Firefighters taking part in the search found the recorder, an orange cylinder, on a mountain slope about 1.5 meters (5 feet) underground, state broadcaster CCTV said. Experts confirmed it was the second black box. The impact of the crash scattered debris widely and created a 20-meter- (65-foot-) deep pit in the side of the mountain.
Searchers had been looking for the flight data recorder after finding the cockpit voice recorder four days ago. The two recorders should help investigators determine what caused the plane to plummet from 29,000 feet (8,800 meters) and into a forested mountainside in southern China.
The search for the black boxes and wreckage from the plane has been complicated by the remote setting and rainy and muddy conditions. Video posted by CGTN, the international arm of CCTV, showed an official holding the orange can-like object on site with the words "RECORDER" and "DO NOT OPEN" written on it. It appeared slightly dented but intact.
Flight MU5735 crashed Monday en route from the city of Kunming in southeastern China to Guangzhou, a major city and export manufacturing hub near Hong Kong. An air traffic controller tried to contact the pilots several times after seeing the plane’s altitude drop sharply but got no reply, officials have said.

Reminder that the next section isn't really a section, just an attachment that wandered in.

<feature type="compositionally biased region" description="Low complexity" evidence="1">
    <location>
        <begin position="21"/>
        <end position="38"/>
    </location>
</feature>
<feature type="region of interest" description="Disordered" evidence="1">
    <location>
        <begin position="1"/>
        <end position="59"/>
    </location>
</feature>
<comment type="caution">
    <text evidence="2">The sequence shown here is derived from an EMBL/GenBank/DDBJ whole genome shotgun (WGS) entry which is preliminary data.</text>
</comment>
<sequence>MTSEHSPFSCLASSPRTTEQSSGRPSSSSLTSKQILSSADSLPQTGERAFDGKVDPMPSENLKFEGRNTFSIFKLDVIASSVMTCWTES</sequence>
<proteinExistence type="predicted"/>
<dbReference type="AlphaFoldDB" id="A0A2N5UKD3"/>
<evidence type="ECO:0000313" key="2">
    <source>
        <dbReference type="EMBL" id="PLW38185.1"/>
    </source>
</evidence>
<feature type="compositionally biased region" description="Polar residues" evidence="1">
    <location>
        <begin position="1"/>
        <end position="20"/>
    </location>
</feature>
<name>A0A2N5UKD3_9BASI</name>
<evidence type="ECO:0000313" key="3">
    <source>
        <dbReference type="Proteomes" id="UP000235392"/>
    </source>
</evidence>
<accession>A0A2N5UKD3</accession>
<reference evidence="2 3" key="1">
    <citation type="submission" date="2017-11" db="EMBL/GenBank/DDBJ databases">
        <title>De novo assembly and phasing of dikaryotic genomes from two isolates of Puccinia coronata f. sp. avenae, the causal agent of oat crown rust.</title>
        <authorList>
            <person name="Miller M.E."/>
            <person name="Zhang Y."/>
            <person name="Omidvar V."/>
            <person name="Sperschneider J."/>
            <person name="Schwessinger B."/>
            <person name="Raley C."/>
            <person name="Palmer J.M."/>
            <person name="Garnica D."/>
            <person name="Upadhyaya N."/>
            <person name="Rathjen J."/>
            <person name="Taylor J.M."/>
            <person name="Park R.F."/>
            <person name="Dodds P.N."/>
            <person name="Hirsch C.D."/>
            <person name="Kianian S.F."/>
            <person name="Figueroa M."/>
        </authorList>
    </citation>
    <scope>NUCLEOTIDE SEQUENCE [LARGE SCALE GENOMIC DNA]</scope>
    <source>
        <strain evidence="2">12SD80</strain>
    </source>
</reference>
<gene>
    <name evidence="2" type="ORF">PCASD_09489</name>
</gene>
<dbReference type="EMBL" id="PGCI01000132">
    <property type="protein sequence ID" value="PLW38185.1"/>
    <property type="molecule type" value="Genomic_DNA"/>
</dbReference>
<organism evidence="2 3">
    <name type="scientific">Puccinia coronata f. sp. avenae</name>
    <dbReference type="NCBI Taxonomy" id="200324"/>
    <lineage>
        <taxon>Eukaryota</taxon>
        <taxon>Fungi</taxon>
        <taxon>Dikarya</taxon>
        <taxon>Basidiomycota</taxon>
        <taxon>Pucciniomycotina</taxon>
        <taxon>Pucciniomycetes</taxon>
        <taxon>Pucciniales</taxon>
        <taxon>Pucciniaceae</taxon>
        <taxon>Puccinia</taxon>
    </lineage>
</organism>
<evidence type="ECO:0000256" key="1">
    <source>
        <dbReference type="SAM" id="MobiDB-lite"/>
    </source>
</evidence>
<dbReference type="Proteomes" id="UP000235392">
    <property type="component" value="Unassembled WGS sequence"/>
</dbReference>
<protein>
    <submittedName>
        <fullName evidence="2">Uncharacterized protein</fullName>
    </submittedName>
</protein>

The cockpit voice recorder, also an orange cylinder, was found two days later on Wednesday. It has been sent to Beijing for examination and analysis.
Hundreds of searchers have been combing the site outside the city of Wuzhou for days with shovels and other hand tools. Construction excavators have been brought in to remove earth and clear passageways to the site, and pumps are being used to drain collected water from the rain.
Officials announced late Saturday that there were no survivors among the 123 passengers and nine crew members. DNA analysis has confirmed the identities of 120 of the people on board, they said. Searchers have found ID and bank cards belonging to the victims.
China Eastern, one of China’s four major airlines, and its subsidiaries have grounded all of their Boeing 737-800s, a total of 223 aircraft. The carrier said the grounding was a precaution, not a sign of any problem with the planes.
The Boeing Co. said in a statement that a Boeing technical team is supporting the U.S. National Transportation Safety Board and the Civil Aviation Administration of China, which will lead the investigation into the crash.